In 2016, California became the first state to fully legalize the use of cannabis for medical purposes.
The state’s laws now allow patients to use the drug for medical and other purposes.
A medical cannabis dispensary in San Francisco’s Mission District, known as MMJ, opened in February.
In September, the state passed the first law in the nation allowing dispensaries to open in residential neighborhoods.
In 2018, the first dispensary opened in Oakland.
But it’s not the only place in the Bay Area that has legalized cannabis.
A group of people living in the San Francisco area, known collectively as the Patients and Caregivers Association, is challenging the state’s ban on cannabis dispensaries.
It has filed suit against California Attorney General Kamala Harris and the state Department of Public Health over the prohibition.
“The fact that California has legalized medicinal marijuana is a victory for our patients,” said the group’s executive director, Kristina Linder, in a statement.
“We will continue to fight for patients to access a compassionate and safe form of treatment that protects their health and the well-being of their loved ones.”
In the lawsuit, the PCA and its affiliated group of patients and caregivers say the restrictions are not only unconstitutional, but they are also hurting the patients and their families.
The lawsuit alleges that California’s medical cannabis laws are unconstitutional because they fail to recognize that patients can have multiple cannabis-related conditions, including cancer, epilepsy, PTSD and multiple sclerosis.
The plaintiffs are also calling on the state to repeal the prohibition on dispensaries in residential areas.
“It’s unfortunate that the Legislature is trying to restrict access to cannabis, when patients and families need it most,” Linder said in a press release.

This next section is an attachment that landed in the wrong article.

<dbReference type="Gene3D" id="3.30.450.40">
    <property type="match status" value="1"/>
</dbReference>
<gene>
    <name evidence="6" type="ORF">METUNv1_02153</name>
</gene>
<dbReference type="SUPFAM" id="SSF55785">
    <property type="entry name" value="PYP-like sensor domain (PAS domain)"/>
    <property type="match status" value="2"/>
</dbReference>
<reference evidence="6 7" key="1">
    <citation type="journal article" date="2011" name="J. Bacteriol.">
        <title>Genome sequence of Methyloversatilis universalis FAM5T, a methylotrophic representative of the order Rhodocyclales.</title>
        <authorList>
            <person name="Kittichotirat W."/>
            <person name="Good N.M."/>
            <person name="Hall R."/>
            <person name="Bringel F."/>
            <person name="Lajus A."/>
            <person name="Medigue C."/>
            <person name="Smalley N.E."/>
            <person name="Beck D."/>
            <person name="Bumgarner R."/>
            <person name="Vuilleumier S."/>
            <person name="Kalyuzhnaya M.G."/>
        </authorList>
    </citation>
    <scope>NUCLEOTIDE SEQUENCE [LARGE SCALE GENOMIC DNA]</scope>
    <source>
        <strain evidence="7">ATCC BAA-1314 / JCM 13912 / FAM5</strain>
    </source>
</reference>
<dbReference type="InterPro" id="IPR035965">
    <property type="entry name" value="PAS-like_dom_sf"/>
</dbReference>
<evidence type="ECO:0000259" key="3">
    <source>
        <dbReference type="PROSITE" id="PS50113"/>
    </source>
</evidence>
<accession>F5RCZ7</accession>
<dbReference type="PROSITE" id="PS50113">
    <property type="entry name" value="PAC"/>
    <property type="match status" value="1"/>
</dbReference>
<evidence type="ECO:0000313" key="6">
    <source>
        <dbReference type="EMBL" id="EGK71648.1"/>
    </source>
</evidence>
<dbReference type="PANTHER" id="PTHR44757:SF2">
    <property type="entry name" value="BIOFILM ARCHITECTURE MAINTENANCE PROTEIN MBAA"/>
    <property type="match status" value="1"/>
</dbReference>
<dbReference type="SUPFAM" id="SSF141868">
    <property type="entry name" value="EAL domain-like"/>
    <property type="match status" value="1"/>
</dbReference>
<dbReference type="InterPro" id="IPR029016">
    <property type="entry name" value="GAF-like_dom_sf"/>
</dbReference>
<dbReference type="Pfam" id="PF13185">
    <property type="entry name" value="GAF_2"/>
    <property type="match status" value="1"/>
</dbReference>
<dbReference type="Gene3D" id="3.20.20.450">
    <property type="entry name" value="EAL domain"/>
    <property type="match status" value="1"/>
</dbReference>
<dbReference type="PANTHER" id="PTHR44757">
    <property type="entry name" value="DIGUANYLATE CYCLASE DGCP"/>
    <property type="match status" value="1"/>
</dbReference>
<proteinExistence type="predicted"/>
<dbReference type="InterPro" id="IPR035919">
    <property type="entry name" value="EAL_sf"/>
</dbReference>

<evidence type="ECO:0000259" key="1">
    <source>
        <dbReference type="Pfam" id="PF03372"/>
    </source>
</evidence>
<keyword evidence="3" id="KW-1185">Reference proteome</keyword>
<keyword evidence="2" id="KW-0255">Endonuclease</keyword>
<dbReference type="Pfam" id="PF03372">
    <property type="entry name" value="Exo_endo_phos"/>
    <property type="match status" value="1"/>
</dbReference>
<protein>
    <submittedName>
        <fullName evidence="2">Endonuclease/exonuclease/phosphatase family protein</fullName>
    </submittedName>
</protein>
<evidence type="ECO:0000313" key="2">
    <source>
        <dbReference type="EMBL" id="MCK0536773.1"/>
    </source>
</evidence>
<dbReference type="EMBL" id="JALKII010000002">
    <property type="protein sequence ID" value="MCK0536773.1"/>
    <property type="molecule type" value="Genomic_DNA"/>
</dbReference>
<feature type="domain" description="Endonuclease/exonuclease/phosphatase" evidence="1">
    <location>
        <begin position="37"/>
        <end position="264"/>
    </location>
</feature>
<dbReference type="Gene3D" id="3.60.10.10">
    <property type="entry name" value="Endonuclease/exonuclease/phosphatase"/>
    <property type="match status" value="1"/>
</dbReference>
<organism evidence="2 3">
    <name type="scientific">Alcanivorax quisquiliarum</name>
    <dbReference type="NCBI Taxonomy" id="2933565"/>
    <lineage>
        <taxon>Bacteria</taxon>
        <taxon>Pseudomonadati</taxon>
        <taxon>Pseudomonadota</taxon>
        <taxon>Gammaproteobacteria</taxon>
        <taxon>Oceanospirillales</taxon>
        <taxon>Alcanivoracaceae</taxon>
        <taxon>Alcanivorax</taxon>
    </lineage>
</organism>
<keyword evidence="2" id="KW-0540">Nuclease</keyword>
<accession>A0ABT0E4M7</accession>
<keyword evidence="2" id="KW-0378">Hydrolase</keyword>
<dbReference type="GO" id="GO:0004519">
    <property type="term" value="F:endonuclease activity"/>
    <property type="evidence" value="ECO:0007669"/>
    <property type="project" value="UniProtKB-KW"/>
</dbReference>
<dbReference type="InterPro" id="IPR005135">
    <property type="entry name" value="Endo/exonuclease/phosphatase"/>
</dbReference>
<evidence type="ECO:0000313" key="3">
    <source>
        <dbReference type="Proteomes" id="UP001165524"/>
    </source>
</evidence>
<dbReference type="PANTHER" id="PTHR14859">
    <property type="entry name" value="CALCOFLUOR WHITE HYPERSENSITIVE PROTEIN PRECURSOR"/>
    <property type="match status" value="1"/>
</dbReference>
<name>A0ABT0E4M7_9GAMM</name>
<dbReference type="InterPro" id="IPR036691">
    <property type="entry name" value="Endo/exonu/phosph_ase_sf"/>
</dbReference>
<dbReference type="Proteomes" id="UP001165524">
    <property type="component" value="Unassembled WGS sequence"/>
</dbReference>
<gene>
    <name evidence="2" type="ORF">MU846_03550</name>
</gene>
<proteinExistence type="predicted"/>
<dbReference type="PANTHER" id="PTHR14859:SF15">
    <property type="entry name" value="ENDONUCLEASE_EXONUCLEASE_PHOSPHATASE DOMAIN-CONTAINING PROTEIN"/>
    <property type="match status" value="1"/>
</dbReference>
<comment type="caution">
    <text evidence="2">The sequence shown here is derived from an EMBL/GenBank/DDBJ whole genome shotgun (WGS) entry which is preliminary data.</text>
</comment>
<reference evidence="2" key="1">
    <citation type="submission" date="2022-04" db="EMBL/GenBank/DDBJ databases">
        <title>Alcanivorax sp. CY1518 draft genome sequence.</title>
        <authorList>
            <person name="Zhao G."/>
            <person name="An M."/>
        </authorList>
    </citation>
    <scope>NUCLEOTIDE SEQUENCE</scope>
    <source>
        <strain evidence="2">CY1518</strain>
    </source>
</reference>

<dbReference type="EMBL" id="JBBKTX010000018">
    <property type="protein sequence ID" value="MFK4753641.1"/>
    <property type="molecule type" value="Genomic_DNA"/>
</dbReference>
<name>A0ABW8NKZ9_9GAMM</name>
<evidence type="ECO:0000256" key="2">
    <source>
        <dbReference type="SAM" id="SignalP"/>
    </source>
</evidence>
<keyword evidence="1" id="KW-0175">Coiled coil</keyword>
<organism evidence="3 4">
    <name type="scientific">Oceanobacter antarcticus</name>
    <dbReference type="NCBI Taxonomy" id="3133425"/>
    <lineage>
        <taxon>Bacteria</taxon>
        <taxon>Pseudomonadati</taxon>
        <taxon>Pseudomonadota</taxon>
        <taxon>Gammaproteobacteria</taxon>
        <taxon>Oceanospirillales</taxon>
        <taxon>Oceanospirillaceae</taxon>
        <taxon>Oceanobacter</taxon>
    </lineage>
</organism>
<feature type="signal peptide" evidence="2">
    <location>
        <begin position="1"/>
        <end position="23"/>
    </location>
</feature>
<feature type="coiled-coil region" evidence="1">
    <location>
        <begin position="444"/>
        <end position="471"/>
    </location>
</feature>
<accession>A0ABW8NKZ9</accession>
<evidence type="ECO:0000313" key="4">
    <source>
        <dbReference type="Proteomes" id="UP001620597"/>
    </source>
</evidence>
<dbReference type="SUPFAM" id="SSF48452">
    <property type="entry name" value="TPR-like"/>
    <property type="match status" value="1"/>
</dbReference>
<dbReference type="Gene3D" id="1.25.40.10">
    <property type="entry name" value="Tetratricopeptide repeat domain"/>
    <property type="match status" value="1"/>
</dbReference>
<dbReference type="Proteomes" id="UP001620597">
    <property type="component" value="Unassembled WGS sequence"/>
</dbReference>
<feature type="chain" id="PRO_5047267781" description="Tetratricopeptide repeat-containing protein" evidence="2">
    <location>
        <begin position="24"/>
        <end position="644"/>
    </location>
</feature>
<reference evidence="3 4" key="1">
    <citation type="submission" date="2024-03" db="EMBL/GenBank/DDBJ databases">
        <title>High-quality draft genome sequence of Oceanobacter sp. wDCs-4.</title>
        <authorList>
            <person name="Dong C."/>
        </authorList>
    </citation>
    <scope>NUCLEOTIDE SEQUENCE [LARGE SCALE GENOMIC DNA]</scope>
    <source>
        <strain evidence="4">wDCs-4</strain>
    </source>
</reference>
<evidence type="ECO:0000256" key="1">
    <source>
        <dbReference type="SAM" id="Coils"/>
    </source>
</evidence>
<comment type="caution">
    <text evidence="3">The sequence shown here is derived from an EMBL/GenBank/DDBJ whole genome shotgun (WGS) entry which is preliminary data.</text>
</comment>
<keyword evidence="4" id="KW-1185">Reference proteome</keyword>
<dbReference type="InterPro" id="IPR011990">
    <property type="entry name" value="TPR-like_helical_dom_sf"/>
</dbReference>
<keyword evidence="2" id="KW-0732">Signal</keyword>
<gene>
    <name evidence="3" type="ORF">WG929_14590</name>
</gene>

“California’s medical marijuana laws are a step in the right direction.
But we must continue to demand that the state repeal these harmful laws, including the prohibition of medical cannabis dispensaries.”
The lawsuit comes just weeks after the U.S. Supreme Court upheld California’s voter-approved Proposition 64, which legalized recreational use of marijuana for adults over the age of 21.
A separate lawsuit filed by the PPA and other patients and advocates on behalf of patients is scheduled to be heard in California’s Superior Court in December.
The law’s supporters say it is constitutional and the PACA is merely following the law and is not seeking to overturn the law.
However, the case has a twist.
It’s suing the state for violating its constitutional right to free speech.
California Attorney Generals office did not immediately respond to a request for comment.
The case has raised questions about the independence of the California attorney general’s office, and what could happen to a case that has the potential to affect a statewide law.
In addition, the suit has been filed on behalf by an unnamed patient who has PTSD and other conditions, and an unnamed California citizen who is not a patient.
The PCA is also asking for an injunction against the law, which has been used by other states to ban medical cannabis.
“I am very disappointed that the Attorney General’s office is seeking to ban a legal form of medical marijuana in California,” Linders said.
“While the plaintiffs’ constitutional rights have been protected by the law as it exists now, the California Attorney’s Office is attempting to rewrite that law through the use the power of the attorney general to punish Californians who are using cannabis for legitimate medical purposes.”